In most of incidents involving personal injury or death at the home of a grandparent, neighbor, or other person, the injuries are unintentional meaning that the grandparents did not intend to harm the child. As a Florida personal injury attorney, I am, from time to time, asked the question about the grandparents’ liability for injuries caused under their care. It should be pointed out that grandparents and and other homeowners are not absolute insurers or guarantors of the safety of children. However, when a child is injured as a result of the negligence of a grandparent or another person, then a homeowners insurance claim or legal action can be taken on behalf of the injured child. In the State of Florida, grandparents and other extended family members do not have immunity in a civil case when injuries were caused by the negligence of the grandparents. In other words, while a grandparent or homeowner may be close to a child and a wonderful person in general, the laws of the State of Florida including statutes and case law do not extend any kind of immunity to the grandparents if an unfortunate but preventable injury takes place in the grandparents’ home or while under the grandparents’ care.

Like other negligent case, there needs to be an analysis of the facts and circumstances to determine if there is a viable case against the grandparent or other person who is believed to be negligent in causing the injuries to the child. These elements include the following: 1. Duty. 2. Breach of Duty. 3. Causation. and 4. Damages. When dealing with the negligence of a grandparent or other person the cases can be quite complicated and require the services of a Florida child injury lawyer to advise the parent or guardian of the child as to the respective legal rights of the child. The book titled <strong>The ABCs of Child Injury – Legal Rights of the Injured Child – What Every Parent Should Know – has chapters on Homeowners Insurance, Damages / Compensation, and other topics. This book can be obtained for free at The ABCs of Child Injury.

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My child suffered personal injuries at another person’s home is the home owners insurance at public record? This is an excellent question that is often posed to a Florida child personal injury attorney when a child is injured at another person’s house. The child injury may take place at a friend’s house, a relative’s house, or some other person. When this happens, there is often times hesitation or fear of asking the homeowner if there is homeowners insurance or the amount of homeowners insurance. In the State of Florida, public records are not kept as to each homeowners policy that is an effect at any particular time. There is a database for property ownership that is kept by the property appraiser for each Florida county. There is no similar website or database for homeowners insurance in the State of Florida. In order to find out if a person has home owners insurance and the type of homeowners insurance, it is often times necessary to either ask the homeowner for a copy of the homeowners insurance policy or information. Alternatively, an attorney can issue a letter to the homeowner and request that the homeowner forward the letter to the insurance company.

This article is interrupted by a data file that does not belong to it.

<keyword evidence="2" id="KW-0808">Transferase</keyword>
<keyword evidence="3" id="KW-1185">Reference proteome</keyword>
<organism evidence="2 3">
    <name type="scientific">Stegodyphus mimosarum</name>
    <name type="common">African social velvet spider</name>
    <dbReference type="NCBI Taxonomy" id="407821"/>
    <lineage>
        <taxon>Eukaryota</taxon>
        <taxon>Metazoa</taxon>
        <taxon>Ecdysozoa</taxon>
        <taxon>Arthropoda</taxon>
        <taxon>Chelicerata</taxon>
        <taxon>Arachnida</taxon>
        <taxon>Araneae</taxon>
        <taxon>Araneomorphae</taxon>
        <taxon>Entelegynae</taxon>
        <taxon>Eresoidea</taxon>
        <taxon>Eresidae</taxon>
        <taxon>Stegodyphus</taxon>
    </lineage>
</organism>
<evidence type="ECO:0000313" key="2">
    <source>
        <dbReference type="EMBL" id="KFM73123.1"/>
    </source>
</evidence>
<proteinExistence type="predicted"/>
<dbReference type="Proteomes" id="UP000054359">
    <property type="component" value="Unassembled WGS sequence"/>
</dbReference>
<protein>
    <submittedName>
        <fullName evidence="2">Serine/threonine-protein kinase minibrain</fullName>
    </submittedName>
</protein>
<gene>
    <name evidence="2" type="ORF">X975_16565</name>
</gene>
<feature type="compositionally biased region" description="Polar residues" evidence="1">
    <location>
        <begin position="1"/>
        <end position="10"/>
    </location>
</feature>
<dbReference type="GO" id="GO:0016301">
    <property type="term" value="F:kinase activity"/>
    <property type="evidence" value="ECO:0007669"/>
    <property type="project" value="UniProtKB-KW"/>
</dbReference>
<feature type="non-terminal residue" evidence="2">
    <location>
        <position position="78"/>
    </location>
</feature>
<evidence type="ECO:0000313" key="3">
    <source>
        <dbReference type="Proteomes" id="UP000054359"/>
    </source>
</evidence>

If a homeowner receives a letter from an attorney or another person requesting insurance information, the insurance carrier should be immediately contacted by the homeowner. Under the terms of most insurance policies, the homeowner has a duty to notify the insurance carrier or insurance company when there is a claim or possible claim that may be pursued by an injured person. If a homeowner receives a letter requesting insurance information regarding an insurance policy but fails to timely report this matter to the homeowners insurance company, the homeowners insurance company at a later date may deny coverage because the homeowner failed to cooperate with the investigation. In other words, the insurance company may argue that the homeowner prejudiced the rights and abilities of the homeowners insurance company to investigate the matter and because of this there could be a denial of coverage in the future. Because of the risk in failing to timely notifying homeowners insurance company of a possible claim, the homeowner should immediately report a possible claim or injury to his vizor her homeowners insurance company.

In civil proceedings or lawsuits pursued for personal injuries in the State of Florida, there is no privilege that attaches to the amount of homeowners insurance or the policy information for the homeowners insurance. So in summary, one way or another and accident victim can obtain the home owners insurance information and pursue an injury claim against the homeowners insurance if there is coverage for that particular injury.

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There is a constitutional right to gun ownership in this country. While it is a constitutional right, it is also a legal and moral responsibility to make sure that guns are properly secure and kept out of the reach of children. Gun safety at home is vital to the protection of the parents, children, and any visitors who come to the home. A gun is not a toy to be played with or waved around. Of course, children, especially toddlers, do not always appreciate or even understand the dangers of gun and merely see the gun as a play object or toy. In Miramar, Florida, it was reported that a shooting took place in the home. According to the news story reported by CNN News, Julia Bennett was shot once in the back and died as a result of this gun shot injuries. The victim’s toddler son may have shot his mother accidentally according to the 911 call made by the boy’s father. Miramar Police and possibly other law enforcement agencies will investigate this most unfortunate and tragic death. The investigation may include forensic evidence (gun shot residue) to determine if the toddler did fire the gun. Criminal charges have not been filed but law enforcement and the State Attorney may end up considering charges related to the access and use of the gun by the toddler. Gun owners and home owners should pay close attention to incidents like these and take due care to safeguard guns in the home. See Toddler Shoots Mom Dead, Boy’s Father Tells Florida Police.